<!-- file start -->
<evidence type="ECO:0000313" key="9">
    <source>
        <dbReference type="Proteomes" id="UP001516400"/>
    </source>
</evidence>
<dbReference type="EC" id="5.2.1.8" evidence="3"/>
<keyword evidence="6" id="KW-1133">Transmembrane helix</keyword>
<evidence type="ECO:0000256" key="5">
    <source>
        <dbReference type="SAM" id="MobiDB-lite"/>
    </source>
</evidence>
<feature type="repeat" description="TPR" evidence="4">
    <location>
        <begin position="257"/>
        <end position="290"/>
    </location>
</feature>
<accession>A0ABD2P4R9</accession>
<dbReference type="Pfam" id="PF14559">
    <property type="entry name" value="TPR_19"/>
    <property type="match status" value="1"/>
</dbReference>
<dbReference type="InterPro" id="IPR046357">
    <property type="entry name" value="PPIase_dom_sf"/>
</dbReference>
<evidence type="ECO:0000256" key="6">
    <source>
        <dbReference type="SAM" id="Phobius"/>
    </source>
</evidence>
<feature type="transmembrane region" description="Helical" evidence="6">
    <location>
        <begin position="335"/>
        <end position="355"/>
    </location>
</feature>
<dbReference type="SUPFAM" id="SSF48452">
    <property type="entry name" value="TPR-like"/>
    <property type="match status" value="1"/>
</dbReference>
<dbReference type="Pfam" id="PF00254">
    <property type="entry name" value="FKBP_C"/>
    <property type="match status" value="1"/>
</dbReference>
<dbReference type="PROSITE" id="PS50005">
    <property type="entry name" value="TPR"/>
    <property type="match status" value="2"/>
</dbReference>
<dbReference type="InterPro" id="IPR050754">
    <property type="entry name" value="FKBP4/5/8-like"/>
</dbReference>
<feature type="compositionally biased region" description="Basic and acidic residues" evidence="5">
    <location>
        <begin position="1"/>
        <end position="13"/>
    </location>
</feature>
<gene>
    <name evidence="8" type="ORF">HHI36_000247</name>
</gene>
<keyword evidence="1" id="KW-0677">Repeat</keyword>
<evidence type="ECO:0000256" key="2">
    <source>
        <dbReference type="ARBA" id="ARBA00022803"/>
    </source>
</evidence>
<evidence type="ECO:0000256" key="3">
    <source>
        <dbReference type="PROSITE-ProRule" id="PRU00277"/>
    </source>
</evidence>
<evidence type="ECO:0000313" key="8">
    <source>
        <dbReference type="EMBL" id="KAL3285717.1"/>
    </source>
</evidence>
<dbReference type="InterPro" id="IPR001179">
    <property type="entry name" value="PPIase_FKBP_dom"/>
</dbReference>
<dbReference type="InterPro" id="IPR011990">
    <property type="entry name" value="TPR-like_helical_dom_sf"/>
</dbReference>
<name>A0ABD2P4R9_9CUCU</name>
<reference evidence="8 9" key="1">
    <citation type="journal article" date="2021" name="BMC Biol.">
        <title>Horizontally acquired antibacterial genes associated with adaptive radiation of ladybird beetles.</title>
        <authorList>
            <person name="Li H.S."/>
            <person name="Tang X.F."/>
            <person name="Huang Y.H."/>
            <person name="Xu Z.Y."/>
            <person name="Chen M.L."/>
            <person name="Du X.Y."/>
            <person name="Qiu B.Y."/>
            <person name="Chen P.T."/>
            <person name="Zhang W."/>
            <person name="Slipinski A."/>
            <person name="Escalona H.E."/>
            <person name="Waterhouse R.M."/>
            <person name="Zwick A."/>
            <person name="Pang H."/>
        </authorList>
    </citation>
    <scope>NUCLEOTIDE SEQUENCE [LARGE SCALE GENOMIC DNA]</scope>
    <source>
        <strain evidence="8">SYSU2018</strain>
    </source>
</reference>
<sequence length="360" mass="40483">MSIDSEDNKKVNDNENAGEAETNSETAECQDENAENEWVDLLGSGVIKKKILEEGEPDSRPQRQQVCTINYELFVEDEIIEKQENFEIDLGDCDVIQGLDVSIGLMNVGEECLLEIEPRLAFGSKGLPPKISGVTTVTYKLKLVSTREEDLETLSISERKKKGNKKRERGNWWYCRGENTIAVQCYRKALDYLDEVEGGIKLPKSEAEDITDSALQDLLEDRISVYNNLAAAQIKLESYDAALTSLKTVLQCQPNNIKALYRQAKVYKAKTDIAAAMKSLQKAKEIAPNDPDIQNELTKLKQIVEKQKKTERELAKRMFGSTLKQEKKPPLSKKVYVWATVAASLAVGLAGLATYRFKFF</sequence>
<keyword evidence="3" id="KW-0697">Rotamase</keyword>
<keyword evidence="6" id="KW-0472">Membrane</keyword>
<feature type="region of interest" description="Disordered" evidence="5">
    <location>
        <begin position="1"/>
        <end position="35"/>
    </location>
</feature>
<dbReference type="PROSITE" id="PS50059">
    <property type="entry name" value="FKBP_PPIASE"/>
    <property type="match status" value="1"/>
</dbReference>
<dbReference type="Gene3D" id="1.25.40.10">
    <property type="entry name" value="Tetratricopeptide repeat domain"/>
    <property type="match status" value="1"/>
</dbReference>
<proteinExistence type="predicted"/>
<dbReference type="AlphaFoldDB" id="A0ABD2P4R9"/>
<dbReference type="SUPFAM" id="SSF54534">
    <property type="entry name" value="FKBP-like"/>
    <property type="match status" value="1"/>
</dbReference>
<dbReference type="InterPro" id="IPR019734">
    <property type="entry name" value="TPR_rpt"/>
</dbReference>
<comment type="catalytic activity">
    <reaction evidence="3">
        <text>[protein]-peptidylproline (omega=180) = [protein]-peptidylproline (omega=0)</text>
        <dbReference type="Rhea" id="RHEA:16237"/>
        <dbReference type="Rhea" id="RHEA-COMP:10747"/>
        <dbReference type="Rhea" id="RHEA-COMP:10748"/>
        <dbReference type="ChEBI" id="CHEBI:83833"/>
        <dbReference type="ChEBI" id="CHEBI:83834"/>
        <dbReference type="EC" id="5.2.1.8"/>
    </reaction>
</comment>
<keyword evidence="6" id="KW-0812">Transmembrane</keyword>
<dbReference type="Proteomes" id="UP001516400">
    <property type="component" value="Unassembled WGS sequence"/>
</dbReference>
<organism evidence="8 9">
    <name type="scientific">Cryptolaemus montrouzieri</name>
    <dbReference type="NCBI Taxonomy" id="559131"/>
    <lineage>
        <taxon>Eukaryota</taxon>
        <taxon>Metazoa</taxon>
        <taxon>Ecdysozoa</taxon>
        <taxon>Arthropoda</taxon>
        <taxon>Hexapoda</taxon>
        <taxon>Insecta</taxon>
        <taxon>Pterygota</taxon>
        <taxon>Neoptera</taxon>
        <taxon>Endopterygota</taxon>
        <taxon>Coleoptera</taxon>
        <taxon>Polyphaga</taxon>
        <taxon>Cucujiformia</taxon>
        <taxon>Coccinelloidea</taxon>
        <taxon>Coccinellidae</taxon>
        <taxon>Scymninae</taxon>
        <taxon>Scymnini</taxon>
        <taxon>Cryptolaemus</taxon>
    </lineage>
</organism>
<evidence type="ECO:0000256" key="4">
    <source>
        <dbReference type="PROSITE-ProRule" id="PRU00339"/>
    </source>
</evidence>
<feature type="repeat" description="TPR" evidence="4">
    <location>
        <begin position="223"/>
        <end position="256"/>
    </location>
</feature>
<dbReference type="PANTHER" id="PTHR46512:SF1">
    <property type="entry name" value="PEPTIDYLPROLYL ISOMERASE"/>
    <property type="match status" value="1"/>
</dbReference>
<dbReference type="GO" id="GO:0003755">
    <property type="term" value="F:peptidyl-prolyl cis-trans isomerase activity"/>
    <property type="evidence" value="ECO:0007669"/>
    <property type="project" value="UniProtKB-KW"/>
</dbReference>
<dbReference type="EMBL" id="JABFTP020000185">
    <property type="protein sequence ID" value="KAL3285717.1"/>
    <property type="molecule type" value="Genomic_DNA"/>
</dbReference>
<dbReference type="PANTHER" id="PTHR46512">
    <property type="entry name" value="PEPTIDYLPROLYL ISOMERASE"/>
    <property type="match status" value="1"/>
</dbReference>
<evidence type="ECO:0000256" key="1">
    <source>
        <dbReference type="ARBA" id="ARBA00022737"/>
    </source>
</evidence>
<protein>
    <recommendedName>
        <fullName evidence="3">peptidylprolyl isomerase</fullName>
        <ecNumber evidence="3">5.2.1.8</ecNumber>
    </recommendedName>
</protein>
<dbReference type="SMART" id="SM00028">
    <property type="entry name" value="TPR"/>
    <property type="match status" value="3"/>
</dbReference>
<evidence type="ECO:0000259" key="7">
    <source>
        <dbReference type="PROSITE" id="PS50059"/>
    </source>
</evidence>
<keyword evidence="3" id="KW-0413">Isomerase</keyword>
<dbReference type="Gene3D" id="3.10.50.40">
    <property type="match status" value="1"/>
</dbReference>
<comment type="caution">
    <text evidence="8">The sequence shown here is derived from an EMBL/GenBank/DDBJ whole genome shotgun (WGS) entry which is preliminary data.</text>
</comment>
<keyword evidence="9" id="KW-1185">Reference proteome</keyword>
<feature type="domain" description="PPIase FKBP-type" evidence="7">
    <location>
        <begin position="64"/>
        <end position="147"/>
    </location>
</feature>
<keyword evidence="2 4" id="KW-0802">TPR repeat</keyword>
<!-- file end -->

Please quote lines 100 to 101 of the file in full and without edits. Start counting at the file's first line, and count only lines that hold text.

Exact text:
            <person name="Waterhouse R.M."/>
            <person name="Zwick A."/>